Change Your Clock, Change Your Battery; Daylight Savings Time Begins Sunday, March 9th

Posted on  03/07/2014 3:32 pm

Wilmington Fire Chief Anthony S. Goode and Wilmington Fire Marshal William T. McKim, Jr. would again like to remind everyone that daylight‐saving time begins Sunday, March 9th; and in addition to setting your clock ahead one hour, everyone should also change and test the batteries in your smoke alarms and carbon monoxide detectors. The message is simple; the habit of Change Your Clock, Change Your Battery® can be lifesaving.

The Change Your Clock, Change Your Battery® Program promotes that idea that one simple step can help save your life and the lives of those around you.

The Wilmington Fire Department encourages our residents to replace their smoke alarms and carbon monoxide detectors with lithium powered detectors. These detectors are powered by sealed-in, 10-year lithium batteries. Although slightly more expensive, lithium powered detectors are the newest battery technology that has the ability to last up to 10 years!

Fire Facts

  • 11 p.m. to 7 a.m. are the peak alarm times for home fire deaths – when people tend to be asleep and the house is likely to be dark.
  • Home fires kill an average of seven people every day.
  • Home fires caused $11.6 billion in property damage during 2010.
  • Although the number of home fire deaths has substantially decreased, the risk of dying in a reported home fire has not.
  • On average, families have less than three minutes from the time the first smoke alarm sounds to escape a fire.

Those at greatest risk are:

  • Children under five are 1.4 times more likely as the population as a whole to die in home fires.
  • Roughly three‐quarters of child fire fatalities under age 15 occurred in homes without working smoke alarms.
  • On average, home fires kill 500 children ages 14 and under each year.
  • Roughly half of the people who died in home fires started by playing with fire were under five years old.
  • Seniors age 75 and older are 2.8 times more likely to die in a home fire.

Smoke Alarm and Fire Safety Facts

  • 96 percent of American homes have at least one smoke alarm, but 20 percent of all homes with smoke alarms do not have at least one smoke alarm that works, mostly due to missing or dead batteries. This means roughly 23 million homes are at risk because of non‐working smoke alarms and an additional 5 million homes are at risk by not having smoke alarms.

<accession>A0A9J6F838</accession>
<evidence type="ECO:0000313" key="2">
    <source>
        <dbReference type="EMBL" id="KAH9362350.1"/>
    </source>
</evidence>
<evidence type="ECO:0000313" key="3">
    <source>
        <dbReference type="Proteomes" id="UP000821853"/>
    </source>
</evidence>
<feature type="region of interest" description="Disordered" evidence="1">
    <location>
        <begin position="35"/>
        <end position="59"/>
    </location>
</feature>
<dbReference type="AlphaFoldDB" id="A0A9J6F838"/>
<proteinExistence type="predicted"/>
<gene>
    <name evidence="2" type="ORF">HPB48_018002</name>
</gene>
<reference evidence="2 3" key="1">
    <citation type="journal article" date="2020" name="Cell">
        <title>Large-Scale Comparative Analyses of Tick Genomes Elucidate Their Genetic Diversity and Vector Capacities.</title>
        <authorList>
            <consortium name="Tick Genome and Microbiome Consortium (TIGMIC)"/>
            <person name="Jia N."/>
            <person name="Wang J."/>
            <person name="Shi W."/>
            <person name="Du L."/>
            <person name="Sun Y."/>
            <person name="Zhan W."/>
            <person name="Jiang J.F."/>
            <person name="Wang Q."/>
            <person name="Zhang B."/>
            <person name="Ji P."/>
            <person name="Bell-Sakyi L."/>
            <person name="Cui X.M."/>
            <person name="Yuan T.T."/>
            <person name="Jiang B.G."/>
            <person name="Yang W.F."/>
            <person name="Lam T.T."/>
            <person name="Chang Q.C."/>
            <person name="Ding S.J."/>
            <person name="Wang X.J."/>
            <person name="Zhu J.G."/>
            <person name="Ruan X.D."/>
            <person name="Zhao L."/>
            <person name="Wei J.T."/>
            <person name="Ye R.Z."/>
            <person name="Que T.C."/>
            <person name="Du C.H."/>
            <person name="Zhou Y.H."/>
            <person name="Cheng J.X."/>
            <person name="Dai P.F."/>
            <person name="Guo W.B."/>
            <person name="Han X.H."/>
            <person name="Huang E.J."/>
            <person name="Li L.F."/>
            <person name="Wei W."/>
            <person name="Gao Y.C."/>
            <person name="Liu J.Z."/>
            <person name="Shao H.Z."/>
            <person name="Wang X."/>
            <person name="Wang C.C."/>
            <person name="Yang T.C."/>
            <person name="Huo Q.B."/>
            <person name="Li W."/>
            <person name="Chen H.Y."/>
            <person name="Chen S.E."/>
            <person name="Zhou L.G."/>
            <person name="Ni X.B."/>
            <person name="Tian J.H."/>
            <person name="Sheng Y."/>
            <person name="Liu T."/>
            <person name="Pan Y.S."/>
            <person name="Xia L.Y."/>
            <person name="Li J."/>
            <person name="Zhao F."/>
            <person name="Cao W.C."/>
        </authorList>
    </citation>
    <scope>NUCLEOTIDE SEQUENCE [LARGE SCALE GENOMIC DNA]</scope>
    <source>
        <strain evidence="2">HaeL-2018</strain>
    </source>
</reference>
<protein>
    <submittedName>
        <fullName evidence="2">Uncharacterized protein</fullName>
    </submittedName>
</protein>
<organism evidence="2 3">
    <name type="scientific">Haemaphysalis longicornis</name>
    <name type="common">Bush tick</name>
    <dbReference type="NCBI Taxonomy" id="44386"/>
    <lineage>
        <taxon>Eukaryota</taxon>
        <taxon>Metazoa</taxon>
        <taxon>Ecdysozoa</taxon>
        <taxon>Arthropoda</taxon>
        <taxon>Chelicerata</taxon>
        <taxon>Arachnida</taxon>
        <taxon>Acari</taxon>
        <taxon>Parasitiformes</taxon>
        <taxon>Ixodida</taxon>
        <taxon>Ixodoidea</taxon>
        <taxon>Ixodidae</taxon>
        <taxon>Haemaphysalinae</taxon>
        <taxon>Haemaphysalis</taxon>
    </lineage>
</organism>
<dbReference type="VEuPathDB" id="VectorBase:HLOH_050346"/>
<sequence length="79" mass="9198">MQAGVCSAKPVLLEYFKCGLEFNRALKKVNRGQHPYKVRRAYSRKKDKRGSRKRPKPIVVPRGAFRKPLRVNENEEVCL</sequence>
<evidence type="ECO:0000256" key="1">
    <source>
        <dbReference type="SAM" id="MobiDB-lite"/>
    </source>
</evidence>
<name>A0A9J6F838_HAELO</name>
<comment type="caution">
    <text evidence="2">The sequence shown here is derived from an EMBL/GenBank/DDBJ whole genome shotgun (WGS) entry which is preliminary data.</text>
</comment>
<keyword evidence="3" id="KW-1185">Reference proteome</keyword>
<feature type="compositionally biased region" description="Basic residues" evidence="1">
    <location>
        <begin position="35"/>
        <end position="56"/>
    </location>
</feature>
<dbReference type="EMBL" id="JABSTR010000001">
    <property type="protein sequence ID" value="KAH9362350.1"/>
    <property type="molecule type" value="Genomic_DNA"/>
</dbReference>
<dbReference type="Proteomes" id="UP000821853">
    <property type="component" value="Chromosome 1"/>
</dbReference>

• In the U.S., almost two‐thirds of home fire deaths resulted from fires in homes with inoperable smoke alarms or no smoke alarms. Thirty‐eight percent of the fatal fire injuries occurred in homes with no smoke alarms at all, while 24% occurred in homes in which at least one smoke alarm was present but failed to operate.
  • Nuisance activations were the leading cause of disabled smoke alarms. Cooking fumes and steam can cause a smoke alarm to sound. Nuisance alarms can be prevented by moving the smoke alarm farther from kitchens or bathrooms. A chirping smoke alarm means the battery is dying.
  • Households with non‐working smoke alarms now outnumber those with no smoke alarms.
  • The National Fire Alarm and Signaling Code recommends a minimum of one smoke alarm on each level of a home, including the basement, one inside each bedroom and one outside each sleeping area. Homes should also have at least one working carbon monoxide alarm on each level of a home, including the basement and one outside each sleeping area.
  • Smoke alarm failures usually result from missing, disconnected, or dead batteries.
  • Smoke alarms don't last forever. They should be replaced at least every 10 years.
  • Only 23 percent of U.S. families have developed and practiced a home fire escape plan to ensure they could escape quickly and safely.

Carbon Monoxide Facts

  • Carbon monoxide is sometimes called the “the silent killer.” It is colorless, odorless and tasteless. The National Safety Council reports that almost 700 people die each year as a result of unintentional poisoning by gases or vapors in non‐fire situations. Carbon monoxide was involved in the majority of these deaths.

Changing standard alkaline smoke alarm batteries at least once a year, routinely testing those alarms and reminding friends, family, neighbors and fellow community members to do the same are some of the simplest, most effective ways to reduce these tragic deaths and injuries. Additionally, the International Association of Fire Chiefs recommends that smoke alarms in homes, regardless of the type of power supply, be replaced every 10 years; and installing both ionization and photo electric smoke alarms will help to alert household occupants to all types of home fires.

Source: Fire statistics were obtained from reports by the Fire Analysis and Research Division of the National Fire Protection Association. See www.nfpa.org for more information.


Additional Resources

NOTE: The Wilmington Fire Department does not endorse or recommend any particular brand of detectors.